Fear The People?
In response to the French Revolution, Edmund Burke makes a pointed claim to how a ruler can prevent a popular uprising. According to Burke, a ruler can only be successful if he relates to his subjects with a certain level of fear. Directly, “To secure any degree of sobriety in the propositions made by the leaders in any public assembly, they ought to respect, in some degree perhaps to fear, those whom they conduct”. Essentially, Burke suggests a paradox; a ruler, who is supreme in nature, must nonetheless fear the capacity of his subjects to revolt if he is going to be successful.
A ruler who is arrogant in his absolute power puts himself at significant risk. Such a ruler may be incredibly self-centered and out of touch with the majority of the population. This idea exists today in the United States, as many politicians have been accused of only serving themselves and their friends. Thankfully for the safety of these politicians and the stability of our country, we have a system of elections that allow for these ineffective leaders to be ousted from office. The same luxury, however, does not exist during the time period which Burke addresses. In these systems of government, an out of touch ruler continues to rule until the population takes drastic and often violent action.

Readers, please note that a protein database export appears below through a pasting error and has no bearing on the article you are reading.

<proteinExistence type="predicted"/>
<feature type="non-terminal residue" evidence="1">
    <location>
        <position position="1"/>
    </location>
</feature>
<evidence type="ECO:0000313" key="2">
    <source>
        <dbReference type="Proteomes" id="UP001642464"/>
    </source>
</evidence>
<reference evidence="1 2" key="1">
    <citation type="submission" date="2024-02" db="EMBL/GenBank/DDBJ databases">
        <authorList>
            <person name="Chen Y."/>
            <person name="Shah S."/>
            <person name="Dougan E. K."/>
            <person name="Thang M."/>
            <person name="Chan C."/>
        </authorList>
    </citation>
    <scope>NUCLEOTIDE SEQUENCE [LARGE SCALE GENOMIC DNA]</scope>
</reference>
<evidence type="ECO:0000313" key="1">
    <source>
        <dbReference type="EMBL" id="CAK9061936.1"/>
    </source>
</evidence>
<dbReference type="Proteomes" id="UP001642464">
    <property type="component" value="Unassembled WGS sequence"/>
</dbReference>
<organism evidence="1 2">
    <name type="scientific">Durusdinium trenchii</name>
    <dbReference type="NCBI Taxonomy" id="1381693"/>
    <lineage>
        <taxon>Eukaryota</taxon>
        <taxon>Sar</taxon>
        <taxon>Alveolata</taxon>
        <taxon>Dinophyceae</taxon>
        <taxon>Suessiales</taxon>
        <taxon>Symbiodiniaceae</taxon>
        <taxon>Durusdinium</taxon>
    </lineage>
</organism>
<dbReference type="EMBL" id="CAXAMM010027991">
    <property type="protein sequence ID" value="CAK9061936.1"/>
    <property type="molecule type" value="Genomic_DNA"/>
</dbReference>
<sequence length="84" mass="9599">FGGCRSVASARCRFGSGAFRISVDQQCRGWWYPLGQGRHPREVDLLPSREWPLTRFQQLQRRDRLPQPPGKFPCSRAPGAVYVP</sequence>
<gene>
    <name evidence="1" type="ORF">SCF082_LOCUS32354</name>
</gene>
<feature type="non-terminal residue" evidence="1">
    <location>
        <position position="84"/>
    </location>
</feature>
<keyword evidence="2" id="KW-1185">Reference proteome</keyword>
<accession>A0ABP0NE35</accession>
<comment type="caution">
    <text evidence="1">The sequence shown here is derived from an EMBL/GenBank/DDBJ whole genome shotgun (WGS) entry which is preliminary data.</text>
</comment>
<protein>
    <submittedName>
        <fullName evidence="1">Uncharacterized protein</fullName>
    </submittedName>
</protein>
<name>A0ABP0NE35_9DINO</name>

At the same time, a leader who is known to fear his subjects also puts himself at a considerable risk. An overly appeasing leader does not have tangible power. If a leader gets into the habit of giving into demands of his subjects, he will always have to differ to his subjects. This in itself is a sign of weakness. As soon as a leader presents himself as weak, he sets an irreversible precedent that he will buckle if pressured. This not only relates to the rulers relationship with the people, but also his relationship with dignitaries and other members of the government. If a ruler is perceived as weak, he opens himself up to being manipulated by power-hungry members of the government claiming to represent the interests of the people.
So if Burke’s suggestion is an inherent paradox, is a balance actually possible? Can a ruler fear his subject without appearing weak? For this question there is no answer, only opinion. And in my opinion, it is impossible for a monarchial ruler to maintain supremacy if he fears his subjects. Although the French Revolution is a storied example of a popular uprising motivated by a rulers ignorance, history has shown that more rulers have failed because they are perceived as weak.